I’m returning to the fun-filled topic of deconstruction (purposeful unlearning of values, principles, thinking, feeling, and behaviors that separate, isolate, and reduce ourselves, each other, and our relationship to the bigger story). By my way of thinking, deconstructing has to be connected to building something. Otherwise, rubble is trash instead of building material. It is regenerative and healing to come together and pick up pieces curiously. As an isolated individual, I have access to only one historical perspective and I, in no way, make claims to its exclusive wisdom. I was a bible studying, church-going, heaven bound christian capitalist, youth pastor, elder, teacher, and participant in the patriarchy. Not one piece of that story is left as it was 20 years ago. Some are completely torn apart but it is all in a new story. I respect the bible. I have faith. I suspect there is a God who is much different and cooler than I previously imagined. I do not lead or participate in religion in a way that is at all similar to my past participation. I think patriarchal systems have done unimaginable damage to women, men, communities, and cultures. I’m trying to avoid hubris and my tendency to get preachy. Both are in defense of my own egoic insecurities. I’m inviting you to a collaboration where we build the kind of real belonging where everyone and every thing belongs - to believe it is possible and be curious on the way there. If you read this far, and sense this is possible - you are feeling the truth that you already belong.
I want to heartily resist blaming individual people for the misunderstandings of the church. I know pastors, elders, and leaders who, at the deepest level of their awareness want to love, care for, and guide helpfully. I was one of them. It is also not helpful to blame a particular group of people. Blame gets useful when it is shared and translated into a regenerative effort. When we recognize that what is wrong with what our religion has become came from the complex interplay of philosophical, economic, political, psychological, religious, and even biological influences over many generations that we have all contributed to, we can start changing.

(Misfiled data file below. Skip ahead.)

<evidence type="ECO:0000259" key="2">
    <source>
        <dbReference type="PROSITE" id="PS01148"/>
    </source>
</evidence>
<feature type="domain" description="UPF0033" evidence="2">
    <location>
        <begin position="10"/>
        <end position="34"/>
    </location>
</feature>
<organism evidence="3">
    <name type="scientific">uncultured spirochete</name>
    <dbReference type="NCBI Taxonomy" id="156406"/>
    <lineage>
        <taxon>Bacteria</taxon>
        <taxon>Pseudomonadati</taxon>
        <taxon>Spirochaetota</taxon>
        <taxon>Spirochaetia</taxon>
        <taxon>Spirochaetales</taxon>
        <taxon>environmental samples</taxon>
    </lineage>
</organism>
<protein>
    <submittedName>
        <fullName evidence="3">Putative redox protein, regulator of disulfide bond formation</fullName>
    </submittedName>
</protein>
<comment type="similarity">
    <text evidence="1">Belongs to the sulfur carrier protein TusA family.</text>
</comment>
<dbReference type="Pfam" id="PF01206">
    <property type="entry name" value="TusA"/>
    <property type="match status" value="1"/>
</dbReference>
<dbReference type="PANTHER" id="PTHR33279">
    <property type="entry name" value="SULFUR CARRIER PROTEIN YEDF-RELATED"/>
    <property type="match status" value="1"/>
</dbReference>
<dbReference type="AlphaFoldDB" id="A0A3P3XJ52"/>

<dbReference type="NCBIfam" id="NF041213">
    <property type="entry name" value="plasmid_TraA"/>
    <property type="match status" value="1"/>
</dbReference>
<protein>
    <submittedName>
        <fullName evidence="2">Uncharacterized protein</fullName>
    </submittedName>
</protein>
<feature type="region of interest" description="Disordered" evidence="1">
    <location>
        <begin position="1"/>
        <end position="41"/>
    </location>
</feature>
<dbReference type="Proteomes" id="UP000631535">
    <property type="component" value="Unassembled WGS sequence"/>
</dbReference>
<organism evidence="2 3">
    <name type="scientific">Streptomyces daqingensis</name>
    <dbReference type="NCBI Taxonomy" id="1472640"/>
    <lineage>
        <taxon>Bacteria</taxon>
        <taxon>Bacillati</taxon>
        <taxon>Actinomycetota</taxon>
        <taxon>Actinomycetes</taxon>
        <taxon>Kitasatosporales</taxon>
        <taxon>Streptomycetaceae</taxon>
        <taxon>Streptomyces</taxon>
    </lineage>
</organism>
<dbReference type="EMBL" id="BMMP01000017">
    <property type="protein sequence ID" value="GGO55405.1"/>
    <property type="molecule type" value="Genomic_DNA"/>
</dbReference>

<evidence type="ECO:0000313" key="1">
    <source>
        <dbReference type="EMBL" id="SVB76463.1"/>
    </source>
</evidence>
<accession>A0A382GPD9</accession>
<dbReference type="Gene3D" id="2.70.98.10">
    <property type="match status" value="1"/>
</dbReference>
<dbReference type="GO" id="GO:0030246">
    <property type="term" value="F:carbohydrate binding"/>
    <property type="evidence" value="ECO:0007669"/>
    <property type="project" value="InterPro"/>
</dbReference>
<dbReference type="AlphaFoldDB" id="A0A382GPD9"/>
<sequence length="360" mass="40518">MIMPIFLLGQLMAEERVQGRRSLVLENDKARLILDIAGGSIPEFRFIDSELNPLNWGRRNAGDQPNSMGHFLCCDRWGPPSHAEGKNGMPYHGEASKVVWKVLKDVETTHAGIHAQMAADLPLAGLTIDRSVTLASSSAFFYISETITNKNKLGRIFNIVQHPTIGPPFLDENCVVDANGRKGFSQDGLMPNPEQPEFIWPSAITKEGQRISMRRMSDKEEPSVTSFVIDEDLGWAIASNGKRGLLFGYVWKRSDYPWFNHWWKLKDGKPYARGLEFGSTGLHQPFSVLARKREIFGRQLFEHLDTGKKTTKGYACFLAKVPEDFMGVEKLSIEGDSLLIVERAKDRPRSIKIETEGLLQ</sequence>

I do not want to take anything away from the pain. Some of it is really devastating. From misdirection to deep disillusionment to really heinous abuse of all kinds - the church structure has hurt people and not helped heal them well in far too many cases. For my part in that, and it is both specific and general - I thought, felt, did, and taught things that did damage and helped build a system that did damage - I am sorry. I regret that so much of what I thought was helpful was in fact harmful.
As my personal and social experiences, awareness, perspectives, and willingness to explore outside the confines of a (mostly) man-stunted point of view have expanded, I am excited. In spite of my regrets, wounds and anger, I am excited to find that God is cooler, science is a useful and self-correcting partner, my old enemies (gay people, Buddhists, people who sleep in on Sundays, etc.) are wonderful friends and life-givers, it is good and safe to be my real self, eternity is not a threat, everything is connected and self-organizing, and our trauma fits into the scope of the story.
Some key helpful phrases: “I think,” “in my opinion,” “the way I see it,” “what I’m wondering is,” “what do you mean by?” “how do you experience?” “thank you for sharing”
If you are feeling attacked or defensive even though no one is talking to or about you specifically, consider considering a bit from a different perspective if you are going to respond. And if you don’t have anything that builds up, encourages, or heals - consider that you don’t need to offer, you need to take. And it’s ok to ask for what you need to be seen, built up, encouraged, and healed. You belong just as much as anyone else.
I write in a geeky, sciency, hopefully poetic way about belonging, storytelling, community building, deconstruction and construction,